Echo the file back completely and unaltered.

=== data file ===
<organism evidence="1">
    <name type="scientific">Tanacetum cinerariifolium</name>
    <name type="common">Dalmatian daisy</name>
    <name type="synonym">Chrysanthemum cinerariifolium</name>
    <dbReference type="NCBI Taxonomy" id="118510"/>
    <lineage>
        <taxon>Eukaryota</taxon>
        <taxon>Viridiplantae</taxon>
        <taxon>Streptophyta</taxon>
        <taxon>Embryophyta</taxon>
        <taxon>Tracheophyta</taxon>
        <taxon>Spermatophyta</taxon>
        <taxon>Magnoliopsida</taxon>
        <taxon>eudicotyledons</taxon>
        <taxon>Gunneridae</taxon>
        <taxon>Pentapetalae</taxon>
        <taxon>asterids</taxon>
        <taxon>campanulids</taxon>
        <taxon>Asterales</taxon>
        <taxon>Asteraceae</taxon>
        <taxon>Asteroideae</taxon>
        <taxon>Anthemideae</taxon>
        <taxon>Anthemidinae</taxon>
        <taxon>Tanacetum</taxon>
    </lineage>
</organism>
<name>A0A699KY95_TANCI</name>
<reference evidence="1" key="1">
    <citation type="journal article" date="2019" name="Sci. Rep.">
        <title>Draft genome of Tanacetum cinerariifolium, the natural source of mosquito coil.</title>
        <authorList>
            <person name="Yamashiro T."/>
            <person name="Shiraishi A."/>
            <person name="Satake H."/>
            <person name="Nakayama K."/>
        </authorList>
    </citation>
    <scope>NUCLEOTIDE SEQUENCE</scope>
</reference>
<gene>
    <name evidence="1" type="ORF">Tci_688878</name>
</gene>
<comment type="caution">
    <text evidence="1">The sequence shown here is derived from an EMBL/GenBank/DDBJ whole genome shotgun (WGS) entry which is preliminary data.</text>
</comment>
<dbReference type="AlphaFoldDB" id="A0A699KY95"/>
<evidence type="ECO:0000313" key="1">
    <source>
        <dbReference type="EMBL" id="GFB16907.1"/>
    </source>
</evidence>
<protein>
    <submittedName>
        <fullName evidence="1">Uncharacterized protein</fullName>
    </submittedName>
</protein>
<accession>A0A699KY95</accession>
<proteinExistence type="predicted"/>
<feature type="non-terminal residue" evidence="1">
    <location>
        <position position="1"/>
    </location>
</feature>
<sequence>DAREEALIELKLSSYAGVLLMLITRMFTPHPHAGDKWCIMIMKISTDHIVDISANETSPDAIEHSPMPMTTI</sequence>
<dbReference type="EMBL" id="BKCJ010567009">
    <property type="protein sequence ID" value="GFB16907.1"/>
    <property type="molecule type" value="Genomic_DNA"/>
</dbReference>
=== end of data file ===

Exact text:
<organism evidence="1">
    <name type="scientific">Tanacetum cinerariifolium</name>
    <name type="common">Dalmatian daisy</name>
    <name type="synonym">Chrysanthemum cinerariifolium</name>
    <dbReference type="NCBI Taxonomy" id="118510"/>
    <lineage>
        <taxon>Eukaryota</taxon>
        <taxon>Viridiplantae</taxon>
        <taxon>Streptophyta</taxon>
        <taxon>Embryophyta</taxon>
        <taxon>Tracheophyta</taxon>
        <taxon>Spermatophyta</taxon>
        <taxon>Magnoliopsida</taxon>
        <taxon>eudicotyledons</taxon>
        <taxon>Gunneridae</taxon>
        <taxon>Pentapetalae</taxon>
        <taxon>asterids</taxon>
        <taxon>campanulids</taxon>
        <taxon>Asterales</taxon>
        <taxon>Asteraceae</taxon>
        <taxon>Asteroideae</taxon>
        <taxon>Anthemideae</taxon>
        <taxon>Anthemidinae</taxon>
        <taxon>Tanacetum</taxon>
    </lineage>
</organism>
<name>A0A699KY95_TANCI</name>
<reference evidence="1" key="1">
    <citation type="journal article" date="2019" name="Sci. Rep.">
        <title>Draft genome of Tanacetum cinerariifolium, the natural source of mosquito coil.</title>
        <authorList>
            <person name="Yamashiro T."/>
            <person name="Shiraishi A."/>
            <person name="Satake H."/>
            <person name="Nakayama K."/>
        </authorList>
    </citation>
    <scope>NUCLEOTIDE SEQUENCE</scope>
</reference>
<gene>
    <name evidence="1" type="ORF">Tci_688878</name>
</gene>
<comment type="caution">
    <text evidence="1">The sequence shown here is derived from an EMBL/GenBank/DDBJ whole genome shotgun (WGS) entry which is preliminary data.</text>
</comment>
<dbReference type="AlphaFoldDB" id="A0A699KY95"/>
<evidence type="ECO:0000313" key="1">
    <source>
        <dbReference type="EMBL" id="GFB16907.1"/>
    </source>
</evidence>
<protein>
    <submittedName>
        <fullName evidence="1">Uncharacterized protein</fullName>
    </submittedName>
</protein>
<accession>A0A699KY95</accession>
<proteinExistence type="predicted"/>
<feature type="non-terminal residue" evidence="1">
    <location>
        <position position="1"/>
    </location>
</feature>
<sequence>DAREEALIELKLSSYAGVLLMLITRMFTPHPHAGDKWCIMIMKISTDHIVDISANETSPDAIEHSPMPMTTI</sequence>
<dbReference type="EMBL" id="BKCJ010567009">
    <property type="protein sequence ID" value="GFB16907.1"/>
    <property type="molecule type" value="Genomic_DNA"/>
</dbReference>